Everything you need to know about growing cannas
Cannas are one of the most tropical-looking plants. They tap into today’s trend towards exotic gardens.
But they can be grown in quite temperate climates.
I asked Stephen Ryan, Australian gardening broadcaster and owner of the Dicksonia Rare Plants nursery, for his advice on choosing and growing canna lilies.
How to choose cannas
‘Although you may be choosing them for their flowers, they’re a wonderful foliage plant,’ says Stephen. ‘So think about whether you want red, green or grey based foliage.’
He also says that cannas come in a range of heights. ‘Some dwarf plants are less than a metre high, while the very tall ones can be up to three metres.’
In his opinion, the taller cannas look better in a border. ‘To my mind, there’s not much point in the smaller ones.’
Tubers or fully grown plants?
If you buy your canna lilies as tubers or rhizomes, Stephen advises you to look for a decent-sized plump rhizome, with several ‘eyes’. ‘A small piece may struggle to re-establish.’
If you live in a cool climate, plant the rhizomes up in pots any time from early spring onwards and keep them in a sheltered spot.
However, buying cannas as fully grown plants is a good option, ‘because then you know exactly what you’re getting.’
‘Look for healthy looking leaves and a canna with several good stems growing from the base,’ he says.
Canna virus is a problem all over North America, the UK and Europe, so it’s a good idea to check the leaves. They should look healthy, not mottled or withered.
When to plant cannas
Stephen says you can plant the rhizomes in pots from early spring, but keep them somewhere sheltered and away from frosts. Plant them when the risk of frost is over.
He used to stay at Great Dixter when Christopher Lloyd was still alive:
‘Christo used to plant cannas in polystyrene boxes, then he’d keep them until the mid-summer flowers were over. He’d remove plants from the Long Border once they were past their best and pop the cannas – ready to flower – into the gaps.’
This makes them a good plant for extending the interest of your border later into the summer.
They’re also very popular with pollinators, so are good if you want to encourage wildlife in your garden.
Cannas in pots
Canna lilies do well in pots. Choose larger pots for the larger cannas and remember that they are tall plants so they may be knocked over in the wind. The pots below show cannas at Kew Gardens. The taller cannas in pots are surrounded by smaller pots which will stop them being blown over.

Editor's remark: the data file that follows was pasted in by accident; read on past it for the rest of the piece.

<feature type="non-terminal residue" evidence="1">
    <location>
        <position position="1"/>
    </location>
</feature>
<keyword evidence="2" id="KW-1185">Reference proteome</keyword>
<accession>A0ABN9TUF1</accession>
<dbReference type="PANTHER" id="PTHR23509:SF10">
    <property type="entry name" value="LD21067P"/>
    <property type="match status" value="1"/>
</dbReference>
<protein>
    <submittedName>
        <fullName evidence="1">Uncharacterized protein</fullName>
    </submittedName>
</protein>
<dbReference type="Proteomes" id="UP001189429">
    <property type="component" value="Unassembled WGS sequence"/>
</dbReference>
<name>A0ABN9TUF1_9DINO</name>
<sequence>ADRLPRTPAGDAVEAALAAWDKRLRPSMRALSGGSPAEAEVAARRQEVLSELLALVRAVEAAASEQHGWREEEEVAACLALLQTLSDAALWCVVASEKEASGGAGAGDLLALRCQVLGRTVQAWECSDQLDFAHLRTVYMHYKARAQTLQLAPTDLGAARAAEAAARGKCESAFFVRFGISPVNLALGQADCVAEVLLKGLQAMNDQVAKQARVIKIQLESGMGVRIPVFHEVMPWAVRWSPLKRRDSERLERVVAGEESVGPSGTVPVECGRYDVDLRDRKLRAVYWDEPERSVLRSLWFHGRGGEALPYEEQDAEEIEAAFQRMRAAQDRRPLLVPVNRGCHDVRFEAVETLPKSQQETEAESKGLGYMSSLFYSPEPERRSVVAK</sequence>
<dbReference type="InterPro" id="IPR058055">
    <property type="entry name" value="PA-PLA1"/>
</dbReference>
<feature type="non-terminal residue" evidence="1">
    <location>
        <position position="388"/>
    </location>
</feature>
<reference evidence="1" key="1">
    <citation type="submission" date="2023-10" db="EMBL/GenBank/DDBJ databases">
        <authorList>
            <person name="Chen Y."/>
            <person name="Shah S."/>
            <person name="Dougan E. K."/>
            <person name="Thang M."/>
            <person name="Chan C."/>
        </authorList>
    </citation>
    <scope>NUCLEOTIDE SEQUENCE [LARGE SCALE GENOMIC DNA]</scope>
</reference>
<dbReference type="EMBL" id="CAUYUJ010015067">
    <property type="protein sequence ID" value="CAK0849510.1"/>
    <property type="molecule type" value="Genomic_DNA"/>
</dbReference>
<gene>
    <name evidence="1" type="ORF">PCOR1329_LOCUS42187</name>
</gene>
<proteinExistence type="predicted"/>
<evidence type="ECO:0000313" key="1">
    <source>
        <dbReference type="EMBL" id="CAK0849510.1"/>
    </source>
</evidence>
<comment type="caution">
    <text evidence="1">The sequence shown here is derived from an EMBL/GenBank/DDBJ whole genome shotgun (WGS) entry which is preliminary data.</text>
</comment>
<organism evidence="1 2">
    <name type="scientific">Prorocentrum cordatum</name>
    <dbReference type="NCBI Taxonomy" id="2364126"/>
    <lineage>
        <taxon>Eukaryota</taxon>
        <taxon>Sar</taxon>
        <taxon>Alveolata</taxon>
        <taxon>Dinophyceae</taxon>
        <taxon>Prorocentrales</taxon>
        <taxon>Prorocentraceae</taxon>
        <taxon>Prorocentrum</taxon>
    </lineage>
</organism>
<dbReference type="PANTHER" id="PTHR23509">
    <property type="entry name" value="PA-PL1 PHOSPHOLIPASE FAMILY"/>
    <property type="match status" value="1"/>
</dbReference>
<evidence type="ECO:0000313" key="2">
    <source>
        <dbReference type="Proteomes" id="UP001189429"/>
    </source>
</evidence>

Can cannas survive winter?
‘Cannas are tropical plants,’ says Stephen. ‘So they’ll have to be dug up and over-wintered in harsh climates.’
However they can survive mild temperate winters. Stephen lives near Melbourne in Australia where winter temperatures can drop below freezing. He doesn’t dig up his cannas, and just covers them with a layer of mulch, straw or bracken.
And in the Salutation garden in Kent (UK), head gardener Steven Edney also leaves his cannas in the ground. ‘Once the foliage has collapsed after a frost, we fold it over the crown to help protect it, then we cover it with mulch,’ he says when talking about plants for late season colour.
Where to plant canna lilies?
They need an open, sunny spot in the border, according to Stephen Ryan.
Cannas are also very hungry and thirsty plants. ‘I advise people who plant cannas to plant them under a dripping tap and then tie a horse to the tap,’ says Stephen. ‘You can’t over-water or over-feed a canna.’
So add plenty of mulch when planting and top it up over the season.
How to prune cannas
Stephen recommends tidying up your canna flowers once they begin to fade. Some cannas drop their flowers before they go brown, but if not, simply pick the dying petals out.
Once the whole bloom has died, feel down the stem for the next flower coming up. It will feel like a bud on the side of the stem. Cut the canna stem down to just above this bud and the new flower will soon bloom.
Once the canna has blossomed two or three times, and you can’t feel any more buds along the stem, Stephen recommends cutting the stem to the ground. ‘That will stop it setting seed and will encourage other stems to spring up.’
The video below shows this interview with Stephen on growing cannas. If you’d rather fast-forward to the pruning and tidying advice it starts at 5 minutes 30 seconds.
Slugs and snails enjoy the big paddle-shaped leaves, so be vigilant.
And canna virus is common in the Europe, USA, the UK and parts of Australia. It makes the leaves look mottled and affects the vigor of the plant. It’s one good reason to buy cannas when they are already in leaf, so you can check that they look healthy.
Where to buy cannas
Most garden centres sell cannas now. However these cannas will probably be exported around the world in large quantities, so may be more vulnerable to virus. It may be better to find a nursery where they are grown, so you can inspect for virus.
It may seem rather cheeky to title a post ‘everything you need to know about cannas’, but the emphasis here is on the word ‘need’. These are the facts that will get you started.
After which you could – but you don’t have to – spend a lifetime getting to know these brilliantly colourful and sculptural plants.
Shop my favourite gardening books, products and tools
I’m often asked for recommendations so I’ve put together some useful lists of the gardening books, tools and products I use myself on the Middlesized Garden Amazon store. Note that links to Amazon are affiliate, so I may get a small fee if you buy but it won’t affect the price you pay. And I only recommend things I use myself.
Pin to remember growing canna tips:
And do join us on Sunday mornings for garden tips, ideas and inspiration. See ‘follow by email’ here.